American authorities asked Germany to keep an executive of Volkswagen Group’s Audi unit in custody to prepare for his extradition while offering him a guilty-plea deal, Bloomberg reported.
The man, who in Germany can only be identified as "Giovanni P.," was arrested last month and is being held in Munich, the report said. His lawyers have challenged the detention but German prosecutors are opposing their bid, Andrea Grape, a spokeswoman for Munich prosecutors, said Friday. In a separate procedure, a local judge already ruled that the man must be held to allow the U.S. to make its extradition request, according to the report.
U.S. authorities offered him a seven-year sentence if he pleads guilty to charges in the U.S., his German lawyer, Walter Lechner told Bloomberg on Thursday. His client rejected the offer, he said, declining to comment further.
The U.S. Justice Department said in July it charged Pamio with conspiring to defraud U.S. regulators and consumers through software designed to falsify results in thousands of Audi vehicles marketed as “clean diesel." They already asked Germany in June to arrest the man to prepare extradition proceedings, which will now start, according to a spokesman for the Munich general prosecutor who oversees international cooperation in criminal matters.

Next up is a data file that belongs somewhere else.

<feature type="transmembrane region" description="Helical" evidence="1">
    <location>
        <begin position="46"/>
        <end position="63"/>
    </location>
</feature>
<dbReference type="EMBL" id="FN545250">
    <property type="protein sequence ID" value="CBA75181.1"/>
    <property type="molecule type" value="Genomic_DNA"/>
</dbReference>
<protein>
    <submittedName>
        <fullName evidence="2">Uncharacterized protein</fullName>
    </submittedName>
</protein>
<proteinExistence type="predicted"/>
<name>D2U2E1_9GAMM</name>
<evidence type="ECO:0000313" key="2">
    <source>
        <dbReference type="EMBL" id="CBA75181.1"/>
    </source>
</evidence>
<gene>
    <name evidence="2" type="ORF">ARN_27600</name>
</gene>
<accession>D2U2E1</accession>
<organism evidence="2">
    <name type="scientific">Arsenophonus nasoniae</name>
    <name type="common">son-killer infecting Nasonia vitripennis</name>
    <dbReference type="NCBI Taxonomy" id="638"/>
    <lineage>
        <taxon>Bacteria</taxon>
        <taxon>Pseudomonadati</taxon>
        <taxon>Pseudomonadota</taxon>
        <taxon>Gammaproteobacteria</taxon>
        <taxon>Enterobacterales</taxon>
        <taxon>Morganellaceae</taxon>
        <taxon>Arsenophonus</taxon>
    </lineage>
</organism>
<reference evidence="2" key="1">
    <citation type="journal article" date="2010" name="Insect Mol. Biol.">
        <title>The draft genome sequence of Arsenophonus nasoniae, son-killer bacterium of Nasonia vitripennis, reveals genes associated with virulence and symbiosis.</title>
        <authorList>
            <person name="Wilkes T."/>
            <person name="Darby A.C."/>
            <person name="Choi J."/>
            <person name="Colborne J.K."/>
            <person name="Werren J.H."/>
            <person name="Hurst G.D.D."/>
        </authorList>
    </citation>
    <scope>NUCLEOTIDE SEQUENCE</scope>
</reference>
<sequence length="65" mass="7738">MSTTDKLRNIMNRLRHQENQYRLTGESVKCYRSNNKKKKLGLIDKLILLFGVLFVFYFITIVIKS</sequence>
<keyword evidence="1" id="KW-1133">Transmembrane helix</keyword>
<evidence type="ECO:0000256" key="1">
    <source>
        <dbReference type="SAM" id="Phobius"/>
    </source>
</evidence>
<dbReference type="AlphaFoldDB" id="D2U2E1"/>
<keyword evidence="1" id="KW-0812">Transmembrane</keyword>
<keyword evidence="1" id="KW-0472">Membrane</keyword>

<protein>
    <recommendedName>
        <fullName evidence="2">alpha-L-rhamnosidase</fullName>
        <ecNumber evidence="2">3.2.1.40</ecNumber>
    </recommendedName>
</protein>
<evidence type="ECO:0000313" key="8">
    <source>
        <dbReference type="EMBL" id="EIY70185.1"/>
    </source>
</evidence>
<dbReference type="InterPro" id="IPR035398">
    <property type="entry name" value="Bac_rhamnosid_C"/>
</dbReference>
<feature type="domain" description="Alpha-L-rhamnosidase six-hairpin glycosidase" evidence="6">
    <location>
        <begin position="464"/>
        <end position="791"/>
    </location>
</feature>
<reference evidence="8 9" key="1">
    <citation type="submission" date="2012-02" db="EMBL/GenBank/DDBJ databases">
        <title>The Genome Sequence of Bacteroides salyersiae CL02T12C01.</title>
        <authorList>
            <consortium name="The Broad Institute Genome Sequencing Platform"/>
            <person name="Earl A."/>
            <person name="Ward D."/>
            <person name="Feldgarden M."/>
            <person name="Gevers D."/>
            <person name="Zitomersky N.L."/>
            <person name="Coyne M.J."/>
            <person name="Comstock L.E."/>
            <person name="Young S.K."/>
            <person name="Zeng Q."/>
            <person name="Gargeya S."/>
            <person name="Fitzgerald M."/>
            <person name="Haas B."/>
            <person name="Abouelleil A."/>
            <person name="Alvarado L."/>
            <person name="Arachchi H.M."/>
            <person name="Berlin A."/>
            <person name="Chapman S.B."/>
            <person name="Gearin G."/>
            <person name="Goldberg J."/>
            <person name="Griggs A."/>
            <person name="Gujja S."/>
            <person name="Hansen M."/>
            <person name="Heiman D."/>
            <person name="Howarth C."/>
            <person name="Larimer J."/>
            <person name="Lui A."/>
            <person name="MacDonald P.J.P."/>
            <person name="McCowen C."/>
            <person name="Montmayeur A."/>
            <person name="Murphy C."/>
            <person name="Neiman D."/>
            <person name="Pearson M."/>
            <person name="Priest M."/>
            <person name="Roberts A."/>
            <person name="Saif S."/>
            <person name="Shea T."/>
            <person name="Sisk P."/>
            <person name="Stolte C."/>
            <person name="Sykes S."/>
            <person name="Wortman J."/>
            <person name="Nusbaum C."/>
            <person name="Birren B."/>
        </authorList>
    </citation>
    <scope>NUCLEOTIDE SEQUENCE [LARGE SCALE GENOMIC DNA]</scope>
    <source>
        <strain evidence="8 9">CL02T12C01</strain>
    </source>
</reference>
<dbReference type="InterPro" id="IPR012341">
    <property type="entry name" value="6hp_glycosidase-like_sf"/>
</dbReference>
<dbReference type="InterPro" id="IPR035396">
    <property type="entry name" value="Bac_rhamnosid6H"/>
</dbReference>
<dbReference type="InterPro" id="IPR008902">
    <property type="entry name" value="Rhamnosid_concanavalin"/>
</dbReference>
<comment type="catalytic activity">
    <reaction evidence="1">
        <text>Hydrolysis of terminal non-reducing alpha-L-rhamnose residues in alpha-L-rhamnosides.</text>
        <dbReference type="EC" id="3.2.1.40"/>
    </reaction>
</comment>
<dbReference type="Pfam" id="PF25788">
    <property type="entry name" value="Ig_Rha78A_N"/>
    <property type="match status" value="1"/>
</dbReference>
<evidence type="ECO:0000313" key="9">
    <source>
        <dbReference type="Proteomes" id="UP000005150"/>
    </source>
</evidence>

Bloomberg said "Giovanni P." has been talking to German prosecutors, who continue to interrogate him, Grape said. While his statements are now being reviewed, the probe at the moment isn’t targeting any current or former Audi management board members, she said.
Sueddeutsche Zeitung reported that "Giovanni P." claimed that top managers were involved.
Pamio was the eighth person charged in the U.S. case against Volkswagen over the diesel-emission cheating, which has cost the automaker more than $24 billion in government penalties and owner restitution. Most of the men charged so far have been German citizens who can’t be extradited to face trial in a non- European Union jurisdiction. Giovanni P. is an Italian living in Germany and in theory can be extradited, although the German case would take precedence over the U.S. charges.
An Italian citizen, Pamio worked for Audi’s diesel-engine development department in Neckarsulm, Germany. After realizing that it was impossible to calibrate a diesel engine to meet emissions standards within the company’s design constraints, Pamio directed Audi employees to implement software functions to cheat the U.S. emissions tests, the Justice Department said.
Bloomberg and Automotive News contributed to this report.